In March of 2012, USA Today published a great article about radon in schools. (1)  The author, Mr. Jeff Rossen, found some astonishing facts:

  • “Most schools in the U.S. don’t test for radon. With more than 70,000 classrooms at risk across the country, just five states — Rhode Island, Connecticut, Virginia, Florida and Colorado — require radon testing.”

  • NBC News reached out to 40 different school districts across the country to offer free radon testing; all 40 either declined or didn’t respond. Rossen says that one Indianapolis district said, “This can only make us look bad. If the levels are high, parents will get upset and want every school tested.”

  •  Radioactive radon gas — which is invisible, odorless and tasteless — exists in classrooms across the country at levels nearly twice the Environmental Protection Agency’s acceptable limit.

“If a student’s exposed, even at the EPA’s action level of 4 picocuries per liter, that’s equivalent to smoking half a pack of cigarettes per day,” radon expert Bill Field told Rossen. (Note: a picocurie is a trillionth of a curie, which is a unit of radioactivity.)

Radon is the second leading cause of lung cancer in the United States after smoking, and poses a serious public  health problem. The National Academy of Science estimated that radon causes about 20,000 lung cancer deaths each year. The report found that even very small exposures to radon can result in lung cancer, and concluded that no evidence exists that shows a threshold of exposure below which radon levels are harmless. The report also concludes that many smokers who  would otherwise not have developed lung cancer, will develop it if exposed to radon due to a synergistic relationship between radon and cigarette smoking.(2)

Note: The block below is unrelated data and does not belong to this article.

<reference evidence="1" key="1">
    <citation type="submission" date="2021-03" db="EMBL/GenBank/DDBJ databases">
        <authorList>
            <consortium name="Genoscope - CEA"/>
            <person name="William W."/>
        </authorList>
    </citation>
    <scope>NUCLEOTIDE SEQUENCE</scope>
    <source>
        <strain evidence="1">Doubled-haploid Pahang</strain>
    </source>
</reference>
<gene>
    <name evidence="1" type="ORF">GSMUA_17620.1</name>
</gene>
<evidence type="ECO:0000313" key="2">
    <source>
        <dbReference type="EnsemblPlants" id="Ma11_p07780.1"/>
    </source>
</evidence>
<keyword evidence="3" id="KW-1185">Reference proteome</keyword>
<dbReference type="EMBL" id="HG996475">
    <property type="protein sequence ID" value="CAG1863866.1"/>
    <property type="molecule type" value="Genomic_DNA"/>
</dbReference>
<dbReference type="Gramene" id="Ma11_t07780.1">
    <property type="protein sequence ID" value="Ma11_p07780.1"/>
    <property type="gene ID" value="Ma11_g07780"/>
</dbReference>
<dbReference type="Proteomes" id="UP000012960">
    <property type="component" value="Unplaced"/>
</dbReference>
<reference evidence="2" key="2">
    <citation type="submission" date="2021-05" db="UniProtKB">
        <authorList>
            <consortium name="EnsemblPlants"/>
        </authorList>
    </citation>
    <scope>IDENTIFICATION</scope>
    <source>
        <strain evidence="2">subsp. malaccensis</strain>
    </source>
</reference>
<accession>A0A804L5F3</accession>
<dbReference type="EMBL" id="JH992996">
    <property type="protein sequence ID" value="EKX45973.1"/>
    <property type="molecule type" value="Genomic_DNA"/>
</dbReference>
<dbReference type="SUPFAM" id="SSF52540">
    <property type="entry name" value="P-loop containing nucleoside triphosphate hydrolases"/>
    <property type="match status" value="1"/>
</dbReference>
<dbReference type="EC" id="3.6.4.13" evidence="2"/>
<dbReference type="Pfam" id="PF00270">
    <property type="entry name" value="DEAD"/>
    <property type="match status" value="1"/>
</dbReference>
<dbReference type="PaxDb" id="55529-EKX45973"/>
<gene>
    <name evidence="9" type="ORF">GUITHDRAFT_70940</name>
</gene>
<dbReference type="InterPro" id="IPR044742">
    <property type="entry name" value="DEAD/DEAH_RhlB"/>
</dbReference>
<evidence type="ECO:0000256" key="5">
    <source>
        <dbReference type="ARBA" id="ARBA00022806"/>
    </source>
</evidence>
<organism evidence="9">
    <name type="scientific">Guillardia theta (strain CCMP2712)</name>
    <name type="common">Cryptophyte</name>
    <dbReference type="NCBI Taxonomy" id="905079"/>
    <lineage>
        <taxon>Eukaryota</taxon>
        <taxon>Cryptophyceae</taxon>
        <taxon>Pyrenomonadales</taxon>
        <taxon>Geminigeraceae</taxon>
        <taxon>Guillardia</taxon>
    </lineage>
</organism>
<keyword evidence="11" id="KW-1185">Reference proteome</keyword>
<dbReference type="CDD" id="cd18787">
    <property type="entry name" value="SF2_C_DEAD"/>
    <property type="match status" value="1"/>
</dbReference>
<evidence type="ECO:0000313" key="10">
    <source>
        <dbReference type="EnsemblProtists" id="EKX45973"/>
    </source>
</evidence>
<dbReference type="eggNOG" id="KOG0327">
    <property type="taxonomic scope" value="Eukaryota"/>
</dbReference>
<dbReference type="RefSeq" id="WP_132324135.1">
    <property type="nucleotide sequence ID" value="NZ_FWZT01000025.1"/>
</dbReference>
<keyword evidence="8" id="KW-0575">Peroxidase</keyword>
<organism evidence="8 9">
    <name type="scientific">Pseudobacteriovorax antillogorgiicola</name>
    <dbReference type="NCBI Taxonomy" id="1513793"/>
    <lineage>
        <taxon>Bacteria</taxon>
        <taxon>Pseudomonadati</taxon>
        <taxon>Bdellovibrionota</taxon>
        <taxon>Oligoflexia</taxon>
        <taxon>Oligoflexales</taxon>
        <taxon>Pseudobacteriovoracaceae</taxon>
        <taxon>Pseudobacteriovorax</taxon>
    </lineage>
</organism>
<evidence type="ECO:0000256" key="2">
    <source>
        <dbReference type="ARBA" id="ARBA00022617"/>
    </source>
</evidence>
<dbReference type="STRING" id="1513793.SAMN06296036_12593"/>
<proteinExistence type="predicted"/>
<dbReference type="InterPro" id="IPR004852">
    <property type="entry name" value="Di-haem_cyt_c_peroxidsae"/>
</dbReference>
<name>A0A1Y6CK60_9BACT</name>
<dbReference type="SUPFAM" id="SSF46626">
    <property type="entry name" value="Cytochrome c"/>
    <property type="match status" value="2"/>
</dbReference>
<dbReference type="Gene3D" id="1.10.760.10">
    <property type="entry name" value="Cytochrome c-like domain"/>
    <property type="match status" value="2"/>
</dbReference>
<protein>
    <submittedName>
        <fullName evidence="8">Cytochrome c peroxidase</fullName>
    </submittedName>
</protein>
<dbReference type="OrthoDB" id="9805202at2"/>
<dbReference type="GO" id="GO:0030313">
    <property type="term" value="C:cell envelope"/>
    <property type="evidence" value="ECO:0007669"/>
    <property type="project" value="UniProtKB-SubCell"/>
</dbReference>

Students are not the only folks at risk.   Since radon tends to be more present when the building is built into a hillside, any employee who has an office in the area next to the earth is at higher risk than those employees who have offices on the second or third floor.  It is not uncommon for employees in security,or  building and grounds to be assigned to these windowless offices – and have significantly higher risk.  This is contributed to because in addition to higher risk of exposure because of office location, these  employees spend far more time in their offices than the teachers and others with working locations upstairs.

A national map overview of radon can be seen here. Most states have zip code-based maps showing the levels of radon in any particular area.   Simply enter “map zip code radon levels (State name)” into your search engine, and click return.  Your map should appear.

Radon is an odorless, colorless gas that is undetectable to the eyes or the nose. It  can enter your home or school through the building’s water supply, through cracks in it’s foundation, and through doors and windows. It can also build up inside the spaces in walls and then seep out into the main living area. (3) The only way to know if you have radon in your school is through proper testing. There are a wide range of test kits available, costing from around $20.00 to almost $1000.00.  You can research the one you want by googling “Radon Detection tools”.  Be aware that the lower cost tools often have a second fee for processing the sample, and/or postage.  If you are going to investigate more than half a dozen homes or schools, you may be better off buying the units starting around $175.00.

You can also reach out to us via the “contact us” tab, and we may be able to loan you  a piece of equipment.

You can check out your school’s neighborhood’s radon levels by using the zip code driven map here.   Click on your state, and a new map will appear that allows you to narrow your search by zip code or county.

If your school is located in a red area, checking it for radon would be prudent.

Any concerned citizen can become a Pollution Detective.

(3) “EPA Assessment of Risks from Radon in Homes PDF”(PDF, 99 pp, 1.3MB,About PDF) [EPA 402-R-03-003], June 2003